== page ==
Shadow pensions minister Gregg McClymont has attacked the government's consultation on scheme charges as too short and "phoney".
Speaking at the Pensions Management Institute (PMI) Autumn Conference, the Labour MP (pictured) said the government has taken too long to address charges.
The Department for Work and Pensions (DWP) set out its three options for capping charges in auto-enrolment (AE) schemes last month.
However, McClymont said the government's efforts does not properly tackle all the charges imposed on pensions.
He said: "The government's consultation is a phony consultation. Four weeks is not very long for something as complicated as this. It doesn't have full sight of all the costs and charges being imposed on pensions.
"In the consultation document it talks about transaction costs which cannot be avoided, but for me that is an issue in itself. Transaction costs need to be disclosed, but I suspect they won't be in the cap."
McClymont added that he is sceptical about the overall concept of defined ambition (DA), which is also under government consultation, but welcomes the exploration of collective defined contribution (CDC).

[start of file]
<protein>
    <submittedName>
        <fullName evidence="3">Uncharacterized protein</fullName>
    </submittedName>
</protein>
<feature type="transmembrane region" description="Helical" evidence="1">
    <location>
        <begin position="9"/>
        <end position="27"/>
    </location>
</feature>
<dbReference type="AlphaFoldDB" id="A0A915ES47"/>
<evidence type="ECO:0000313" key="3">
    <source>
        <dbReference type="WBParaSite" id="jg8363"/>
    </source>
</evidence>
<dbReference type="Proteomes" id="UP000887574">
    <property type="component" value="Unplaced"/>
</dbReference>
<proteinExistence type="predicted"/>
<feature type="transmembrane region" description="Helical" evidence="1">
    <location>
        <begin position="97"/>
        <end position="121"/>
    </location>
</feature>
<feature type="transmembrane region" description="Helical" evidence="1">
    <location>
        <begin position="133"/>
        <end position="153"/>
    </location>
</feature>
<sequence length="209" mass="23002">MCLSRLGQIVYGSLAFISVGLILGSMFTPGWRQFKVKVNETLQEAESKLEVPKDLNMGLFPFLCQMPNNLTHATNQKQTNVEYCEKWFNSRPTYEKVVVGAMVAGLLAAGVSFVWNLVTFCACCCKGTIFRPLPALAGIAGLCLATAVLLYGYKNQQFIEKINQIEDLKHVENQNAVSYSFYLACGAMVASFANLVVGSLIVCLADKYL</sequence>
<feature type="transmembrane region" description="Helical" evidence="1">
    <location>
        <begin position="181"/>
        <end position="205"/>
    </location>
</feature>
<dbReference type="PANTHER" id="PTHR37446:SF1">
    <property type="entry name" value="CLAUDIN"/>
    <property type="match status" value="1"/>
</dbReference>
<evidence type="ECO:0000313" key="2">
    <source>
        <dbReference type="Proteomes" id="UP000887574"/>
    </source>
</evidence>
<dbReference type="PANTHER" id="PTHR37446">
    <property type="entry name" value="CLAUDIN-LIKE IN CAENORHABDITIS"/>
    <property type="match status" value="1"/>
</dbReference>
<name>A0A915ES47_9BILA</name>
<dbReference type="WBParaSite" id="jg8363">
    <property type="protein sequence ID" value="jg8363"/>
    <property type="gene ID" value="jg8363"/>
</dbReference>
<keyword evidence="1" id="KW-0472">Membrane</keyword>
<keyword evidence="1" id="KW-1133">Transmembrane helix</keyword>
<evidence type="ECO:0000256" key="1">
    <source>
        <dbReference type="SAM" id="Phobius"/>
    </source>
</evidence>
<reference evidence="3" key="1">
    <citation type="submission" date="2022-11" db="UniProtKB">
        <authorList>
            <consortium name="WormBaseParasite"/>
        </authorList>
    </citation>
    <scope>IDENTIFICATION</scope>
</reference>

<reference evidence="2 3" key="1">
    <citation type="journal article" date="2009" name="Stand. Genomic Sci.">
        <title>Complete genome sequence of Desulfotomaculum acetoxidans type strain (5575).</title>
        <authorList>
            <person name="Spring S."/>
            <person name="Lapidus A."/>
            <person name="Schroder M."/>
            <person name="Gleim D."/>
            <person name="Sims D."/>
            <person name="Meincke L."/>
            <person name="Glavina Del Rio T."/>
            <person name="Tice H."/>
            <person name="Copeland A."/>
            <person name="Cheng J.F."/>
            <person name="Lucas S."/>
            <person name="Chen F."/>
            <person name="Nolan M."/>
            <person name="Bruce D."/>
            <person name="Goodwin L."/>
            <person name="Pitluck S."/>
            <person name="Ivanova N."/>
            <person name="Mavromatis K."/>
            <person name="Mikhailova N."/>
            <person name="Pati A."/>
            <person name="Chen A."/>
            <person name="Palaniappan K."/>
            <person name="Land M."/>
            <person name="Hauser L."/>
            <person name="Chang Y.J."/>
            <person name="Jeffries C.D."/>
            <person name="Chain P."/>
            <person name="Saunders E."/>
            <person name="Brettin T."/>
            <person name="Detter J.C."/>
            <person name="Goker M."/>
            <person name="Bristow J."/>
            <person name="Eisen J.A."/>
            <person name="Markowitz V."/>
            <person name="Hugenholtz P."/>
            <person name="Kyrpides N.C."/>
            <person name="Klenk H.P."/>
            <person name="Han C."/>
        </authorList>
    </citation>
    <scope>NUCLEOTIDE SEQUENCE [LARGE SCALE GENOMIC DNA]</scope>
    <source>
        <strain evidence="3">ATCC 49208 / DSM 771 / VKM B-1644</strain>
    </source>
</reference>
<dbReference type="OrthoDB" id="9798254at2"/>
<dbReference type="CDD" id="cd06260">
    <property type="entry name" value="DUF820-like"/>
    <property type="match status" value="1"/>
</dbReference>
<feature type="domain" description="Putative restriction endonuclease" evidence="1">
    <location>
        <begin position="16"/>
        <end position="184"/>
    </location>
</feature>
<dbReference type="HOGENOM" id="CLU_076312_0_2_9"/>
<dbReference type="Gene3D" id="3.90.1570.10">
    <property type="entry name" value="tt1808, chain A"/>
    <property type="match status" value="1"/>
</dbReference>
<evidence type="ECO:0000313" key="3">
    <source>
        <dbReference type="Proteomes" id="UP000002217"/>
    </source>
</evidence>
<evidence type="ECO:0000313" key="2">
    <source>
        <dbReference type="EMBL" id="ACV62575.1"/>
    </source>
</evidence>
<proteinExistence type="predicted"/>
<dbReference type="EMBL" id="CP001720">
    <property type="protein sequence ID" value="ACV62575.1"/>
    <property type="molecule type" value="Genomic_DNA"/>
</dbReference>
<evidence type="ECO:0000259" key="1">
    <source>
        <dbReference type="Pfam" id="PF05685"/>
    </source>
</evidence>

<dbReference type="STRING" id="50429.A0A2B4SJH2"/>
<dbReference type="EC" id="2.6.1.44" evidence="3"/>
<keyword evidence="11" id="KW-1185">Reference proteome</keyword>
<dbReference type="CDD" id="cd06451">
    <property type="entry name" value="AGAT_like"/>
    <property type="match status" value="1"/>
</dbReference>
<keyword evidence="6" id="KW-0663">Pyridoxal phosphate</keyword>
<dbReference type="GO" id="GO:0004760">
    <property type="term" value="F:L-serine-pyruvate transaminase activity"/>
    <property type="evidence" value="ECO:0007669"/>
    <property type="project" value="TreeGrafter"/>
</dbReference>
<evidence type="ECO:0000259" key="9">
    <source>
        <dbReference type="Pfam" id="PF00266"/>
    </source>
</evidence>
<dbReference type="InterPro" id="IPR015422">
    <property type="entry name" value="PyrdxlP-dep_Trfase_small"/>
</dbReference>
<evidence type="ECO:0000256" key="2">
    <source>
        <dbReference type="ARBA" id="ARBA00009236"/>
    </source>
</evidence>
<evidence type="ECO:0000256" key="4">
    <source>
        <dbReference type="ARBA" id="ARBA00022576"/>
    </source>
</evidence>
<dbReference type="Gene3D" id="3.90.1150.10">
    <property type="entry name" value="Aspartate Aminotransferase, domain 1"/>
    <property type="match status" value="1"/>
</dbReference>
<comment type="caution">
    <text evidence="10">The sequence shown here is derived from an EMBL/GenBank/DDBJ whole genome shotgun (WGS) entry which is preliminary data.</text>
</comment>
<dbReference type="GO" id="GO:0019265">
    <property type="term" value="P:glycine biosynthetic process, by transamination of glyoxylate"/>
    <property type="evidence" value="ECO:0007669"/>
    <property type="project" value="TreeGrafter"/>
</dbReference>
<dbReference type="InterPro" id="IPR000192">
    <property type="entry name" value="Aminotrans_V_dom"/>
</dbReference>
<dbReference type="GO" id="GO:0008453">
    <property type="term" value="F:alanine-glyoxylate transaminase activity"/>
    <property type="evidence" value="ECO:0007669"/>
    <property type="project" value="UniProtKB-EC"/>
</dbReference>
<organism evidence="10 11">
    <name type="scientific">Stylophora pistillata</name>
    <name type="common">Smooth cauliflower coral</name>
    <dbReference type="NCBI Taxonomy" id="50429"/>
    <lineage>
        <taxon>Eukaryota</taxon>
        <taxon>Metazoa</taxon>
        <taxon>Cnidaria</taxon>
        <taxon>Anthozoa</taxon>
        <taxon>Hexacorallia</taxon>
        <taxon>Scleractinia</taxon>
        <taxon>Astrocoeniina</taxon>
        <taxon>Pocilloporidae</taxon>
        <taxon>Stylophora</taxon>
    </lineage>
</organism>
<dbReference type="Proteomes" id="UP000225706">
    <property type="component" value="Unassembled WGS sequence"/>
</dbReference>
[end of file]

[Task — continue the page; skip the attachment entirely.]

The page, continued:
This is despite the previous Labour government blocking any further development of CDC structures in 2009, claiming the idea was legally unworkable and unpopular. McClymont admitted the idea should be revisited.
He said: "I have an open mind about CDC, although I have been sceptical of DA. Firstly I have not seen any evidence employers want to take on the longevity risk which has previously been iterated.
"However, the government isn't wrong to say trying to share risk in some way is very important. The question of how you do it is a much more difficult matter. CDC might be a way and I certainly have no objections to government going down that route.
"But the government would have been better getting everything right in the AE market rather than doing DA at this stage."
McClymont also said he thought a full review into the annuities market would be a "good idea", but fell short of wholeheartedly backing one.
The Financial Conduct Authority (FCA), which regulates insurance providers, is currently probing the annuity market over concerns of high profit margins.
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